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Effective Rx for KRAS-mutated colon cancer

Effective Rx for KRAS-mutated colon cancer

ABSTRACT: A primer on managing the chemorefractory patient from Eric Van Cutsem, MD, PhD.

ORLANDO—Unlike their wildtype counterparts, colorectal cancer tumors that harbor mutations in the KRAS gene do not respond to treatment with EGFR monoclonal antibodies. Fortunately, novel approaches to improve outcomes are in the pipeline, according to world-renowned expert Eric Van Cutsem, MD, PhD, speaking at the 2010 Gastrointestinal Cancers Symposium.

KRAS is a validated marker for predicting resistance to anti-EGFR antibodies in CRC. The activity of cetuximab (Erbitux) and panitumumab (Vectibix) is confined to KRAS wild-type metastatic CRC. However, KRAS does not predict for efficacywith bevacizumab (Avastin), as shown in a study in which risk of progression was reduced by 59% with IFL (irinotecan [Camptosar], 5-FU, leucovorin) plus bevacizumab in the KRAS-mutant population and by 56% in the wild-type population (The Oncologist 14:22-28, 2009).


©ASCO/Todd Buchanan 2009

"This has important therapeutic implications," said Dr. Van Cutsem, who is a professor of internal medicine at the University of Leuven in Belgium and head of the division of digestive oncology at the University Hospital Gasthuisberg. "For KRAS-mutant patients, first-line treatment of metastatic CRC is a cytotoxic doublet plus bevacizumab. But after chemotherapy plus bevacizumab, in the chemorefractory patient, what do we use next? There is an unmet need here. We need trials to explore tumor pathways and integrate this knowledge into the development of new agents for this tumor type."

KRAS is not prognostic

KRAS does not have a prognostic role in stage II and III CRC, which was recently validated in a translational study of more than 1,400 tumor samples (J Clin Oncol 28:466-474, 2010).

In contrast, BRAF, which is mutated in 6% to 10% of CRC, has strong prognostic significance as shown in the CRYSTAL trial, in which the overall survival (OS) benefi t was dependent upon BRAF wildtype status (ASCO 2007 abstract 4000).

At the 2010 GI Symposium, Dr. Van Cutsem reported the analysis of the BRAF subset among the 666 KRAS wild-type patients in CRYSTAL. Among all patients receiving FOLFIRI plus cetuximab, the median OS was 23.5 months. By subset, OS was 25.1 months for those with BRAF wild-type tumors and 14.1 months for patients with BRAF mutations. Progression-free survival (PFS) was 9.9 months overall, 10.9 months for BRAF wild-type patients, and eight months for patient with BRAF mutations, he reported (abstract 281).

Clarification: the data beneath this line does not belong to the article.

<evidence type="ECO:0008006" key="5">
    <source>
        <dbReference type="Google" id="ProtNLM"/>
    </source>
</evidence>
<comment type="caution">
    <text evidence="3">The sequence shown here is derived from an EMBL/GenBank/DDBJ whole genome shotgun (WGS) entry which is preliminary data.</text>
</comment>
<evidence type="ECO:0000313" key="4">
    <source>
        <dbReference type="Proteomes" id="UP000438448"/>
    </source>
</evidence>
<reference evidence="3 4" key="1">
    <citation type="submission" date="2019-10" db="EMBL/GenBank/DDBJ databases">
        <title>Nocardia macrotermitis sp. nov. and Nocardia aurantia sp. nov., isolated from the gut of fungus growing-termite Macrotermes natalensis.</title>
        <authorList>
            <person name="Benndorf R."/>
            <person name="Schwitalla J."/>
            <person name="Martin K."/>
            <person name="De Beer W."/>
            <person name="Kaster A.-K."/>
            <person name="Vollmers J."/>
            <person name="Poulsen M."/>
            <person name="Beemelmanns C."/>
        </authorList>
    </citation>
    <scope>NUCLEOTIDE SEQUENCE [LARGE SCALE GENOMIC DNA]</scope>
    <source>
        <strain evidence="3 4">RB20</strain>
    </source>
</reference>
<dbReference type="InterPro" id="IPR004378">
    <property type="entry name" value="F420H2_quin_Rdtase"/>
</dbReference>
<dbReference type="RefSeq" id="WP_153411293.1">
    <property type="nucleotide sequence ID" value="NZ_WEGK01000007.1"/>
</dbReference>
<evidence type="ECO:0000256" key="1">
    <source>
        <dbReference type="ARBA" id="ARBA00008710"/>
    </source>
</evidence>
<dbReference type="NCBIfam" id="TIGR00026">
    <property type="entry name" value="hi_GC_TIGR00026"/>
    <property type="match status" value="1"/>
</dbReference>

Other markers are under scrutiny to explain why wild-type tumors do not always respond to anti-EGFR antibodies. One possibility is the quadruple mutation profi le of KRAS, BRAF, NRAS, and PIK3CA, which is associated with lack of response.

Overcoming resistance

Strategies for treating KRAS-mutated tumors must address the complex networking and feedback loops in the signaling pathway, Dr. Van Cutsem said. A number of approaches are currently being evaluated (see Table).

RAF inhibitors and MEK inhibitors target molecules downstream of KRAS. RAF can be inhibited with tyrosine kinase inhibitors (TKIs); however, results have been negative with single-agent sorafenib (Nexavar). the drug's activity is being revisited in combination studies.

PLX 4032 was found to dramatically improve response rates and symptoms in advanced melanoma patients with BRAF V600E mutations in a phase I study presented last year (ECCO/ESMO 2009 abstract 6LBA). The response rate at the highest dose level was 70%, and median progression-free survival has not been reached. "It is logical to try this compound in CRC," Dr. Van Cutsem said. BMS 908662 (XL 281) and RAF 265 are other RAF inhibitors in development.

For MEK inhibition, several compounds are in randomized trials, mostly in combination with chemotherapy, for CRC and pancreatic and biliary tract cancers. these include AZD 6244, PD0325901, XL518, and MSC19363698. In a xenograft study, MSC19363698 plus irinotecan markedly inhibited tumor growth. The compound is being studied in CRC in combination with FOLFIRI in the second-line setting in the EMR200066-004 phase II trial.

The GI Cancers Symposium was sponsored by ASCO, ASTRO, the American Gastroenterological Association, and the Society of Surgical Oncology.

One of the targets of the PI3K/AKT/ mTOR pathway is the type 1 insulin growth factor receptor (IGF-1R), which is expressed in 90% of CRC. Antibodies and TKIs for this target are in development. Since the relationship of IGF-1R and KRAS is still unclear, these agents are also being examined in KRAS wildtype tumors.

Lenalidomide (Revlimid) enhances antibody-dependent cellular cytotoxicity (a mechanism by which antibodies kill cancer cells) of cetuximab but not panitumumab. The value of lenalidomide with and without cetuximab is being evaluated in 220 chemorefractory KRAS-mutant patients in the COLO-001 trial.

For the 85% of patients in the first-line metastatic setting who need or desire aggressive therapy, Dr. Van Cutsem first determines KRAS status. then for wildtype tumors, he treats with a doublet plus cetuximab or bevacizumab. For mutant tumors, he prescribes a doublet plus bevacizumab. Patients who reject aggressive treatment receive 5-FU plus capecitabine (Xeloda) with or without bevacizumab, he said.

 
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